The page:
Bicycle Registration in Japan

This is one of those topics you might be unaware of even if you speak perfect Japanese - because in many countries there is simply no bicycle registration at all.   In Japan, though, there is.  It is important to know about this system before buying a bicycle for several reasons:
1. If you buy a bicycle that is registered to someone else and you are ever stopped, you will be accused of having stolen it.
2. If you buy a non-registered bicycle without any proof of purchase, you will not be able to register it, and may be accused of having stolen it.
3. If you buy a used bicycle and ride it home, you may be stopped on the way and asked for paperwork.
4. If your bicycle is ever stolen, you will probably wish you had registered it.

Being detained by police isn't fun, and Japanese are particular about doing things the "official" way in general, so it's important to know the rules from the start.

The process is officially called "Jitensha bouhan touroku"/自転車 防犯登録 (Bicycle Crime Prevention Registration) in Japanese.  Technically, by law you must register your bicycle, but there is usually no real punishment if you don't, except warnings and harassment by police.  

Purchasing a New Bicycle:
When buying a new bicycle from a normal (official) retail shop, the situation is simple.  They will usually offer to register the bicycle when you buy it for a small additional fee, typically around 500 yen.  You will be asked to fill out a form with your name and address, the serial number of the bicycle, and of course show ID to prove who you are.  They will send this information to the police for processing, and hand you a receipt, which you should keep in your wallet for a few months - in case you are stopped before the information has been registered in the system.  Finally, they will slap a shiny sticker on your bike which has a registration number printed on it.

Purchasing a Used Bicycle:
When purchasing a used bicycle, the process is similar to buying a new bike, except that you must bring the bike to the local police or bicycle dealership after purchase.    If you are unsure, you can ask at your local police box, and they can direct you to the proper place.  You will have to fill out the same form, show ID, and pay the same registration fee as when purchasing a new bike - except, that in order to ensure that the bike is indeed yours, they will require a transfer contract from the previous owner.  You can find a blank form for this contract on the Tokyo Bicycle Crime Prevention Assiciation's web site  (In Japanese of course), so print this out ans take it with you when going to buy the bike.  If you buy a used bike and do not get the original owner to fill this out, you will probably not be able to register your bike.  (There is a possibility that the police may contact the previous owner for more information, so faking the form is not a smart idea).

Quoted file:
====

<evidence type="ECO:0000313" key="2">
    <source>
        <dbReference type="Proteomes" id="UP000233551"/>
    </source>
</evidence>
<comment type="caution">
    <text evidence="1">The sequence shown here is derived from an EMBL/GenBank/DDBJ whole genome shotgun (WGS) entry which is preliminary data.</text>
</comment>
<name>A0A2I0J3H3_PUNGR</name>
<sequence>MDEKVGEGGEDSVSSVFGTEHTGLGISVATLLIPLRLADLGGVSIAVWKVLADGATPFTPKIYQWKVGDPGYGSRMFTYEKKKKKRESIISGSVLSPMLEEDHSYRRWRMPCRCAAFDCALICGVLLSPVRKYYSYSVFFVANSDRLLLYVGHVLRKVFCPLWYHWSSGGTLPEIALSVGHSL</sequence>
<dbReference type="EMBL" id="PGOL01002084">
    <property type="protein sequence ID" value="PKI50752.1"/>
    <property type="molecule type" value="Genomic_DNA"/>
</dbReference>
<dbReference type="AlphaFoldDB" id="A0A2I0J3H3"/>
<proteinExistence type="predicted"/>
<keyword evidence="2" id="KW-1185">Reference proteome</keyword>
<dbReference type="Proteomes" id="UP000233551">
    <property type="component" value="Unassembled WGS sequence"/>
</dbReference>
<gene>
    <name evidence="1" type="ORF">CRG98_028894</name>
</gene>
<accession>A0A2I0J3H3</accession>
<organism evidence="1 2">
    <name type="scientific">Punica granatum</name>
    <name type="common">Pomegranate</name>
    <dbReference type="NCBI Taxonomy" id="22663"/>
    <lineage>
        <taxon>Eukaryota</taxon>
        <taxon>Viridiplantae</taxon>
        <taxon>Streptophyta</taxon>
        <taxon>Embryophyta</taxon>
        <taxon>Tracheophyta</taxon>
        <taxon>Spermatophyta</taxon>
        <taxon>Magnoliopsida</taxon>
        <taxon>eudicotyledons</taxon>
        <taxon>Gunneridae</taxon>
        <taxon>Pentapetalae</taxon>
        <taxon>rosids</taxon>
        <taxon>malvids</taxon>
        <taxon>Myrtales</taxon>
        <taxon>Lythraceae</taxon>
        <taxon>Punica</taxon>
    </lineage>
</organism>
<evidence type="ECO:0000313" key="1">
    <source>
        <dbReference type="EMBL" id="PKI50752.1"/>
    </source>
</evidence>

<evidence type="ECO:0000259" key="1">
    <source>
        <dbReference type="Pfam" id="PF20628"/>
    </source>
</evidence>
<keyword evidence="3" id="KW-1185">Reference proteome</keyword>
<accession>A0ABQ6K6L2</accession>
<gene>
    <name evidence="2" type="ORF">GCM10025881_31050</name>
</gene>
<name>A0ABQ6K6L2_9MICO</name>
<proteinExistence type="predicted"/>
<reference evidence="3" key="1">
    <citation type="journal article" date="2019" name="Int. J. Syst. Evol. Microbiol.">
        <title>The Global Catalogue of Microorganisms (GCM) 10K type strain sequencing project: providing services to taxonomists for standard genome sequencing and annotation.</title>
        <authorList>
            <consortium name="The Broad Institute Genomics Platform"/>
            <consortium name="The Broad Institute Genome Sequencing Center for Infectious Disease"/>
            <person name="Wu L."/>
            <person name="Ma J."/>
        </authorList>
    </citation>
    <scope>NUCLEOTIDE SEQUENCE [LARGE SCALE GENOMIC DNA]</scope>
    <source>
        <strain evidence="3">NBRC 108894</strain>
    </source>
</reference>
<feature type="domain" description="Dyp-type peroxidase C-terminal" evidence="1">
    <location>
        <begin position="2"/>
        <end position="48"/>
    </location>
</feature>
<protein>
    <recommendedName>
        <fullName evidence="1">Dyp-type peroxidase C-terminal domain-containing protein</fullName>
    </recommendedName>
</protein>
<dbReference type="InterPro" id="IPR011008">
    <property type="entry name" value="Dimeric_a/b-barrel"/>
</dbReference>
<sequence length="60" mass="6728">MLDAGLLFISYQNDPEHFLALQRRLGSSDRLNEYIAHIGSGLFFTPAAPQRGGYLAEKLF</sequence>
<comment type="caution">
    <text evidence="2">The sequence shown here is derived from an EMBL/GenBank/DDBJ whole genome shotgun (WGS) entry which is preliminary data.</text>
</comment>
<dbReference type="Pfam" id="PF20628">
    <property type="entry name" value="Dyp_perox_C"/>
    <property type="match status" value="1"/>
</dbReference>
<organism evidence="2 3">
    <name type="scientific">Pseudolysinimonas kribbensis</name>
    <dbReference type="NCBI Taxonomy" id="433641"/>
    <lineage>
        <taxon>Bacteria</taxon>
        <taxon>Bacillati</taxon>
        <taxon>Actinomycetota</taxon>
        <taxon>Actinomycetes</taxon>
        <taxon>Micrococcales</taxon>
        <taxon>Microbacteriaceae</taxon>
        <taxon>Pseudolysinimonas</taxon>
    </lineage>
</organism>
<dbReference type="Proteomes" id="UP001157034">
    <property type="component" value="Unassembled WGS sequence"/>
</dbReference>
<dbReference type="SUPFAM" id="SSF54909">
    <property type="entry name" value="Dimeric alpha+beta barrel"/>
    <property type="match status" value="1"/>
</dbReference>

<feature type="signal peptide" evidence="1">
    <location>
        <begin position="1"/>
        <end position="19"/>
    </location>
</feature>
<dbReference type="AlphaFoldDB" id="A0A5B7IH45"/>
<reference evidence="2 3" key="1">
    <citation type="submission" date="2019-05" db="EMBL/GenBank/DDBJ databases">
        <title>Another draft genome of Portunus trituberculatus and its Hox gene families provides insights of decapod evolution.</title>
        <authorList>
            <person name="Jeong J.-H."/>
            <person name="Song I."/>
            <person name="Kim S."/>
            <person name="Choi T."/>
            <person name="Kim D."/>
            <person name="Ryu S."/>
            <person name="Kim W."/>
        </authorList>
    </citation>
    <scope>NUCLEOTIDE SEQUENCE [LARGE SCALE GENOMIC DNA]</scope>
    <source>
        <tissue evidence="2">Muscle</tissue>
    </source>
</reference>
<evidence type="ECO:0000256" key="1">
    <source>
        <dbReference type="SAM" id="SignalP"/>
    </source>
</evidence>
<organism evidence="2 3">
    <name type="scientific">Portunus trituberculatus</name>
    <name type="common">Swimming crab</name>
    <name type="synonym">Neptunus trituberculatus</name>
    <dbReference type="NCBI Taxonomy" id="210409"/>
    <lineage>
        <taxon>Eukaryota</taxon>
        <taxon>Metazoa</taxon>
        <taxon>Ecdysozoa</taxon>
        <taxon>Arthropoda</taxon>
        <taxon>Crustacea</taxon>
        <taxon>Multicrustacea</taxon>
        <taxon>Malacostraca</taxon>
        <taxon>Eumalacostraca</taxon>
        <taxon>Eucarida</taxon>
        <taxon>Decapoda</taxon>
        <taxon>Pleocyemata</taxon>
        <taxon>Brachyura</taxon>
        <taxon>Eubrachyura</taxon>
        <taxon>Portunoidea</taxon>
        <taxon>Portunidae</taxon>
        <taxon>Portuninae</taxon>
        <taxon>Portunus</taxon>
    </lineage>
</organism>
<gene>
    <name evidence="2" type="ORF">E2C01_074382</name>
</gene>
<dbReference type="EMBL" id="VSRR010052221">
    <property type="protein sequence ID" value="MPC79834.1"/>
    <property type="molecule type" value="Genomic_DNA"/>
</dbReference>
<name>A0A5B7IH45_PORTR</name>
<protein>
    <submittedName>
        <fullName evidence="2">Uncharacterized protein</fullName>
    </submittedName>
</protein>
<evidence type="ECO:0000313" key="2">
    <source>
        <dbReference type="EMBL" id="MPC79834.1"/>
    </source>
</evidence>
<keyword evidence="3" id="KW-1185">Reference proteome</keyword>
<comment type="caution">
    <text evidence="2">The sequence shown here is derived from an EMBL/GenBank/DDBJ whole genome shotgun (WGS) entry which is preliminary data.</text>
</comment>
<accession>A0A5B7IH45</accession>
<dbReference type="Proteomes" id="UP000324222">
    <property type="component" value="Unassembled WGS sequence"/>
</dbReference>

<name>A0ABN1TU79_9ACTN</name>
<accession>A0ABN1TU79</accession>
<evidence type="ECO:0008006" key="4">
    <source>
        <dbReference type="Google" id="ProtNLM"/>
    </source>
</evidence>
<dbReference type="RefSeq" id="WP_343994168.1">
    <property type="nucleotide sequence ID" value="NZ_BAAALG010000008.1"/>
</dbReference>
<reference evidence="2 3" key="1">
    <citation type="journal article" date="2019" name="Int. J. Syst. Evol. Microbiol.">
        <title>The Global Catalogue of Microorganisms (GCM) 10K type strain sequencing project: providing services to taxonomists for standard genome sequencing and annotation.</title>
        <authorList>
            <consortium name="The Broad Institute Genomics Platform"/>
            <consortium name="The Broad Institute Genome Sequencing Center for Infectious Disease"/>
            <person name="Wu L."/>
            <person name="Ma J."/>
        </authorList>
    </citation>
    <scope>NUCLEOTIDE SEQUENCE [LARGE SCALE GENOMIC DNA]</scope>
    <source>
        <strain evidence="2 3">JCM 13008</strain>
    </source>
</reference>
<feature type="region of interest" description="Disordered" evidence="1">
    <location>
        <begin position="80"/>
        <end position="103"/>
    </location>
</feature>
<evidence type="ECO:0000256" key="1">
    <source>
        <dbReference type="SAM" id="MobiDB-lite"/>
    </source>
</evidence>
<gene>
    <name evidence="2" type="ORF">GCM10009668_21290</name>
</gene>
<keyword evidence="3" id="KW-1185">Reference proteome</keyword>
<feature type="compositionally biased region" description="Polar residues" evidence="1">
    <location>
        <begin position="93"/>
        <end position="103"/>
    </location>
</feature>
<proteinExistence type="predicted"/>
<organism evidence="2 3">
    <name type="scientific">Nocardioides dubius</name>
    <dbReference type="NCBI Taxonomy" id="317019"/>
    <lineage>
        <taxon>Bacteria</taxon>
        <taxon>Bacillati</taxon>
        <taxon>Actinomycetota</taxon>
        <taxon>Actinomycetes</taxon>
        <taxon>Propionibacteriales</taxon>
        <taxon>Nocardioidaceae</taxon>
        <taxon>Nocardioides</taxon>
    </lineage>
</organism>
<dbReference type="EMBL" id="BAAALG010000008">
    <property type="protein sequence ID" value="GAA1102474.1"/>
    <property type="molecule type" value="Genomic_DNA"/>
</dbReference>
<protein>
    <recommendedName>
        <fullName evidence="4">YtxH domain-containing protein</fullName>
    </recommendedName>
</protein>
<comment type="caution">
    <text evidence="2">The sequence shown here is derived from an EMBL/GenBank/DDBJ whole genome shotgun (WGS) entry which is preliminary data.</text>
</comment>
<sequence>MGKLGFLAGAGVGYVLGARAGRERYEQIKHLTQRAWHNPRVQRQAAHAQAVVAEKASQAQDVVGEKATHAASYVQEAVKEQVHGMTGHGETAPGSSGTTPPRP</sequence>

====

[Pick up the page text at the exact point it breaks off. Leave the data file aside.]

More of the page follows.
If you are buying a used bike and aren't confident that the existing owner really owns it (i.e. that it wasn't stolen), then you shouldn't buy it.  If it turns out to be registered already, but to someone other than who filled the form out, then the police may take it from you and return it to the original owner.  If you are suspicious, at least check the seller's ID and write down their name matches what's on the contract, and and note the number on their ID. 

If the seller purchased the bicycle new, but never registered it (likely with foreigners, since they may not even know about the bike registration law if they have never been stopped), then ask if they have any of the original paperwork from when they bought the bike, in addition to having them fill out the transfer form.

(If you purchased your bike new, but did not register it at that time, you can register it later, and the process is the same as for a used bicycle, except that you can show your purchase receipt or a special bicycle sales document instead of the transfer contract).

After Registration
If your bike is ever stolen and then abandoned, then the police will call you to pick it up.  Likewise, if the police stop someone who has stolen your bike, then they will alert you once they have checked the registration.  The main disadvantage that most Japanese people complain about is that if someone steals your bike and leaves it some place very far away, it is your responsibility to go and pick it up from the police - even if you would rather just trash it.